Restoring the broken promise

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I still remember that night like it was yesterday. Standing outside in a long line with other half frozen rock and roll fans waiting for the doors to open at the Bell Center in Montreal so we could pay our respects at the altar of rock and roll that is a Bruce Springsteen and the E-Street band performance. It was November of 2006 and I was about to see Springsteen and the band on the Magic tour; a tour for an album that I had been listening to non-stop since it had come out. Springsteen seemed to be channeling elements of the Arcade Fire (a local band made up of friends of mine) that had exploded onto the international scene a few years prior. The album seemed fresh and relevant but also classic Springsteen. I’ll never forget the moment when the Boss hit the stage and the full band connected behind him for the first song. Tears streamed down my face as I stood in GA admission transfixed by a master at work.

The night fulfilled the promise of rock and roll for me in a way that few other nights have. Perhaps the only thing that topped it was seeing Prince at a secret show in Montreal at a small club where the genius performed all night for us into the wee hours of the morning, completely owning and transfixing the room from minute one. Completely inspired at 6am we finally left the venue and went to a 24 hour dinner to try to make sense of what we had experienced.

The Night of the Springsteen show !

I bet many of you have had experiences like that with music. Experiences that solidified your bond with the artist and felt, at least for a little while, like pure magic.

But is it just me or is that feeling in short supply these days? Our musical heroes seem to be dropping like flies, or letting us down en masse. How is it that Prince could have turned up dead in a Paisley Park elevator of a fentanyl overdose? Chris Cornell, Chester Bennington and many others have chosen to take their own lives, in the biggest let downs of our lives. My favourite songwriter Ryan Adams seems to be losing his battles with the darker angels of his nature. I’ll never forget the night that I greeted Dan Bejar of Destroyer fame in a bar in Montreal only to have him completely snub me and not even make eye contact or respond to me when I said how excited I was to see his show. Isn’t that taking the whole super mercurial Bob Dylan thing a little too far !?

Just like Prince, Ryan Adams and many of you I’m sure, I’ve been fighting my own personal battles recently. Maybe it’s just my age (mid-life crisis anyone?) or the fact that the last 5 years have been hard on us all (Trump, covid, the environment etc.), but I really needed to get clear on what I was meant to do in life.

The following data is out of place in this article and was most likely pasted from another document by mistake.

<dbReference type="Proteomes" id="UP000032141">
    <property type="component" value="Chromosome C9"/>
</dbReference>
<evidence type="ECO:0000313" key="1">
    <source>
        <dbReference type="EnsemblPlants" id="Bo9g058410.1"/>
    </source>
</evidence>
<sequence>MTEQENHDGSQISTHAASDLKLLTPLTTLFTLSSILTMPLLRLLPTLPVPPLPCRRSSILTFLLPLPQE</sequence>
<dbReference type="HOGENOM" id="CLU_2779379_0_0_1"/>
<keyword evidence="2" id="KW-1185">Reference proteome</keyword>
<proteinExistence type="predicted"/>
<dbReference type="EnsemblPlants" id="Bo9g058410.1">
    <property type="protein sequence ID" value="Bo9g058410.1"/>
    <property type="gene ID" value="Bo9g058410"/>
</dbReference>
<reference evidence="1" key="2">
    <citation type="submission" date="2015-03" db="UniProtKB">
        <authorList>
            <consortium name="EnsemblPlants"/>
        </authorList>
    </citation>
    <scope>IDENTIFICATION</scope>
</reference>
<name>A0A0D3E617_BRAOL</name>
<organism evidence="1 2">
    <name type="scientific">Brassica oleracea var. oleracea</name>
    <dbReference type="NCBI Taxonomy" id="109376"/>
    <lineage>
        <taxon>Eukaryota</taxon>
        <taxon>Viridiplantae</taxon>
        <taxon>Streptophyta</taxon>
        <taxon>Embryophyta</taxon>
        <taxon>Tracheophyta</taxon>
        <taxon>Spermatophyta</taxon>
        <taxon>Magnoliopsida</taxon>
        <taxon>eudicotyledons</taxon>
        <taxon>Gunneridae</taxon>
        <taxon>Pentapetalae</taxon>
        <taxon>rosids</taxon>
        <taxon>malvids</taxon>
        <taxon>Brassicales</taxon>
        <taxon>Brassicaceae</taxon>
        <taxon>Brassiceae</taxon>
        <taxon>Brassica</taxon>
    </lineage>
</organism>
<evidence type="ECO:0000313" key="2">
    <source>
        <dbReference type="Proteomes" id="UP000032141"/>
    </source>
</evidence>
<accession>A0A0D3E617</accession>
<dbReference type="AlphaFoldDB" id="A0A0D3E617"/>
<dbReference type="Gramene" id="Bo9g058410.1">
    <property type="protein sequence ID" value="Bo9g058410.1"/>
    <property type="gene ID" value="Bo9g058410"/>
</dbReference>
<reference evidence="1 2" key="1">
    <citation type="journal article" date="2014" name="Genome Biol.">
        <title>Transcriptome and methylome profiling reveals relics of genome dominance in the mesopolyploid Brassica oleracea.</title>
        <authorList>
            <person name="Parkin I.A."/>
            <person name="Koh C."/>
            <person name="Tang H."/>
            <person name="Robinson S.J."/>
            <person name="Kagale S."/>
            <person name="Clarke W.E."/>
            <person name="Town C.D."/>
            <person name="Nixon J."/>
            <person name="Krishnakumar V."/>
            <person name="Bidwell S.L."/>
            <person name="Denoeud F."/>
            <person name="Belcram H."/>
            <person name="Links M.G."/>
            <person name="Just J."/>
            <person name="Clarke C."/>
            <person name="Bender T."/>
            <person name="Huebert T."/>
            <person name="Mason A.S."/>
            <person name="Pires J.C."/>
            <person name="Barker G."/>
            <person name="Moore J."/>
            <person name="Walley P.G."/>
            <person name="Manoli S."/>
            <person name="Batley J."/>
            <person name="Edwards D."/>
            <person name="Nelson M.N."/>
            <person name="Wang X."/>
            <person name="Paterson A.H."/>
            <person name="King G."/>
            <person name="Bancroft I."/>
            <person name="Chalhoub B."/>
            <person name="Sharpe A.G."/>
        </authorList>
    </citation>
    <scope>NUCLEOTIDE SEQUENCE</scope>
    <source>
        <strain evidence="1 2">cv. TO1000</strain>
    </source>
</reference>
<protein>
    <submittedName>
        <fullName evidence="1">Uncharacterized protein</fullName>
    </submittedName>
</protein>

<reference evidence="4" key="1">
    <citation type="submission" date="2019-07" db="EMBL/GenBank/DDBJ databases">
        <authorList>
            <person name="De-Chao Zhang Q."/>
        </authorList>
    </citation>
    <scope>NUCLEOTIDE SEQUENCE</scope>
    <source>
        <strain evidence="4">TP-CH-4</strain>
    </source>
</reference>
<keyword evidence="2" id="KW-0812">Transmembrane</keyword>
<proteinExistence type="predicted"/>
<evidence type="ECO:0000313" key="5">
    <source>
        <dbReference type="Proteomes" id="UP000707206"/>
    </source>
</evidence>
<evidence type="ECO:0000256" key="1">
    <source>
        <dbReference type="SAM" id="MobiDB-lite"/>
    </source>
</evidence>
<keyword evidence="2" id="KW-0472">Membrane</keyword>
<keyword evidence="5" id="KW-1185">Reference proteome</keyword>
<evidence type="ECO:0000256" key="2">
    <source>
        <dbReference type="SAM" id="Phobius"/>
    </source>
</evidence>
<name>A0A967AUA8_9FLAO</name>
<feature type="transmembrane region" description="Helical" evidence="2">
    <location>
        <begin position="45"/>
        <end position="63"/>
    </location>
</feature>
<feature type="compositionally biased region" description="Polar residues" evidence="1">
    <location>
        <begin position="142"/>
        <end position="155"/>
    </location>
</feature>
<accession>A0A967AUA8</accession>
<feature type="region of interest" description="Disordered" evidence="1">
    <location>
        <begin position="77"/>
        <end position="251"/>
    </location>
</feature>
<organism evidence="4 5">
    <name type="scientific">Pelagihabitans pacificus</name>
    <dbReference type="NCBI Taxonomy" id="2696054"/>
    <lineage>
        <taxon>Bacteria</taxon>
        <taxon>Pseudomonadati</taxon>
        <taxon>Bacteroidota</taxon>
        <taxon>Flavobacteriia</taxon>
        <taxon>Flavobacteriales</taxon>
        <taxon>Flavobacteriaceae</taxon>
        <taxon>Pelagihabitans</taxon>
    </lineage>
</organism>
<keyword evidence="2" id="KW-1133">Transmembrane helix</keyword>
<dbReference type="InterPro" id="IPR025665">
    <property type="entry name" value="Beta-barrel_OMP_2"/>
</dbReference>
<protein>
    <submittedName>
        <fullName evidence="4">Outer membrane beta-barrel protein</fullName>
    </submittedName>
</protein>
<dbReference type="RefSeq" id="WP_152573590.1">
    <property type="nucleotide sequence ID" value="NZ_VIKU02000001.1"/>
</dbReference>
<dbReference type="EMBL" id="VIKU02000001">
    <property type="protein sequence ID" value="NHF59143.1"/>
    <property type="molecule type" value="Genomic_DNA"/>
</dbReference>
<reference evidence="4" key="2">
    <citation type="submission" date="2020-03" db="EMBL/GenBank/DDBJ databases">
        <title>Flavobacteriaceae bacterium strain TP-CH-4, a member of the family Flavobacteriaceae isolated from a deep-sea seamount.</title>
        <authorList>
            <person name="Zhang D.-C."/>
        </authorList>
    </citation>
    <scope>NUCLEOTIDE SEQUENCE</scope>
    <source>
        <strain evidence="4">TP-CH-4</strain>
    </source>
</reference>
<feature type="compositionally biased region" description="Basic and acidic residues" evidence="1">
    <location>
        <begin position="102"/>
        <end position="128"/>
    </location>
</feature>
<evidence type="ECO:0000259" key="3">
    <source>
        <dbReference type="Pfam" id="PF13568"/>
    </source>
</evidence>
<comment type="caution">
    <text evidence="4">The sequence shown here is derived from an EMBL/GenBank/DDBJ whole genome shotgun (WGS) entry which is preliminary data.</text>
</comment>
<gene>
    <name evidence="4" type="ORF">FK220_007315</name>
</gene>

In my case, my mission and purpose is it to try to restore the faith in the great promise of rock and roll. I want to put out an energy into the world that inspires and helps people, and for me this means releasing music that is as inclusive as it is challenging, as personal as it is political, and, above all, a force for empowerment. A vote against small-minded, fear-based thinking.

I want to put out music that helps us to acknowledge our shared humanity and gets us all playing on the same team again (the promise of all great arena rock and roll shows). And I want to speak up about mental health and wellness issues that don’t just impact musicians but affect us all.
In order to do this I’ve started a record label called Enabler records to release music that is both generous and challenging. Music that is substantive and weighty and filled with aspiration, without falling to the pitfalls of elitism, affectation or the kind of disingenuous aloofness that seems to plague certain music circles.

Hopefully at least some of this has resonated with you and you believe in the prospect of a more humane future, where we can restore our shared sense of self worth and humanity (surely we don’t want to live in a future where a Dave Chappelle comedy show should spark such self righteous indignation).

If you’re excited about having an impact and making a difference in the world, add a comment below and share your feelings about this blog post. And if you’re interested in checking out this music of enablement that I’ve been talking about, check out my newest album “The New Great Game” here, or take a look at the Enabler Records manifesto.

Sincerely,

Andrew Johnston

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